With the passage of the Tax Cuts and Jobs Act, a number of Georgia residents will find that they no longer have to worry about estate taxes. However, there are multiple estate plan aspects not related to taxes that they should re-examine to ensure a successful allocation of funds.

A will is likely to be the main tool used to relay one’s intentions about their estate. The provisions of a will can be used to specify if beneficiaries should receive their inheritances outright or if the assets are to be placed into an existing trust or a trust created per the execution of the will. Testamentary trusts, or trusts that are created according to the provisions of a will, can contain provisions that detail at what age beneficiaries should receive their assets.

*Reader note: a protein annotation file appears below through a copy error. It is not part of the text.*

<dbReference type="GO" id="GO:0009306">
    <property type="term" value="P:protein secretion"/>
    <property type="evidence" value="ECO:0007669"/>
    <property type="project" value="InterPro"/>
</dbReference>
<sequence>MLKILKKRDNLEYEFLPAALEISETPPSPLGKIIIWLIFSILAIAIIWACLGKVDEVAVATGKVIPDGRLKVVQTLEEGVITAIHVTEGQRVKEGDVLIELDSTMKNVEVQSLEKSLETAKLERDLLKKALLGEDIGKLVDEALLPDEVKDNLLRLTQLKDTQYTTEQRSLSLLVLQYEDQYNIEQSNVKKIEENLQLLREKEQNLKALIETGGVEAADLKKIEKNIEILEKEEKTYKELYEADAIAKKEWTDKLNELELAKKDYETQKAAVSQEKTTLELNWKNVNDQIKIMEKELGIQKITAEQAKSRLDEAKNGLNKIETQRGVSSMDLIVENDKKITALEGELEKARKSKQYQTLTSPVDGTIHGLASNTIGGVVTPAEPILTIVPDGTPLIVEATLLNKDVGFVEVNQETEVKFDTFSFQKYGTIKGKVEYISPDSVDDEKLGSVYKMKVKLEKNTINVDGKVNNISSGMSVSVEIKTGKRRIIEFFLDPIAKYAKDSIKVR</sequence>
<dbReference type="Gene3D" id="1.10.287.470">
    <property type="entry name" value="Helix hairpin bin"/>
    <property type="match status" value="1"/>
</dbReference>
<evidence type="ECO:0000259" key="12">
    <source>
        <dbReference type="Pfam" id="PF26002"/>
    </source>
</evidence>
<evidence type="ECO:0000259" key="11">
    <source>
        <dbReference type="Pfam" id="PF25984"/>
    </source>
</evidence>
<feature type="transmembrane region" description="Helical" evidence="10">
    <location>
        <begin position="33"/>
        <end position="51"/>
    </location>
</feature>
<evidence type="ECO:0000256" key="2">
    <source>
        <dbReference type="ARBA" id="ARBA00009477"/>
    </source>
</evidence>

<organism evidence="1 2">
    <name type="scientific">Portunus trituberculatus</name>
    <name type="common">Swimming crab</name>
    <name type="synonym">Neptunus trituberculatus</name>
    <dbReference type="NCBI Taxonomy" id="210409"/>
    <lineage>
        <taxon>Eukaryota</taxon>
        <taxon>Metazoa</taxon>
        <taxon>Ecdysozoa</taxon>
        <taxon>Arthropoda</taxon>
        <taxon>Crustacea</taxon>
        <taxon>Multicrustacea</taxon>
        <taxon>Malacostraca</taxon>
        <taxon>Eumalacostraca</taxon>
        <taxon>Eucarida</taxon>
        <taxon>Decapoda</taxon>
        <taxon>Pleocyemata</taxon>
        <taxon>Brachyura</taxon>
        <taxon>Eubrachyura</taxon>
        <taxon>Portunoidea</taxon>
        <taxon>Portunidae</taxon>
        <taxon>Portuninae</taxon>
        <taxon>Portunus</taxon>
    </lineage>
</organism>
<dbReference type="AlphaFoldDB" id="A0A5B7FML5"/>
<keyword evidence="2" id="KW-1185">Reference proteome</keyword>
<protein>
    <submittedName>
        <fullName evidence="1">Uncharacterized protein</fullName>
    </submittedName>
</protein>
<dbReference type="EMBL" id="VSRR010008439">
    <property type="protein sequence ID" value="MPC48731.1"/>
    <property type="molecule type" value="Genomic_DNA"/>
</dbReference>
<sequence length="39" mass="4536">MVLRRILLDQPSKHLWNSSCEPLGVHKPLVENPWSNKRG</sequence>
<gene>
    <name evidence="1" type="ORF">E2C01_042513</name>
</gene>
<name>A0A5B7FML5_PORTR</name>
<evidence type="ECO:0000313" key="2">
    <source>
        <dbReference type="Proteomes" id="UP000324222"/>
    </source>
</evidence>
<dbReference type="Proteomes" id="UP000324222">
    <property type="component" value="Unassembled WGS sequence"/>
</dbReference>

Every estate plan should also specify who will be managing the affairs of the deceased. The executor, which could be a person or an institution, will be responsible for locating all of the liabilities and assets associated with an estate. The executor will also guide the estate through the probate process, distribute the assets according to the wishes of the deceased and handle any administrative and tax filings for the estate. Testamentary trusts will be administered by the trustee assigned to them.

An estate planning attorney may advise clients on how to create a tailored estate plan that can protect financial assets for beneficiaries. The lawyer could recommend certain actions to help reduce estate taxes and evade the probate process. Clients may also be advised of the appropriate types of wills and trusts to use.

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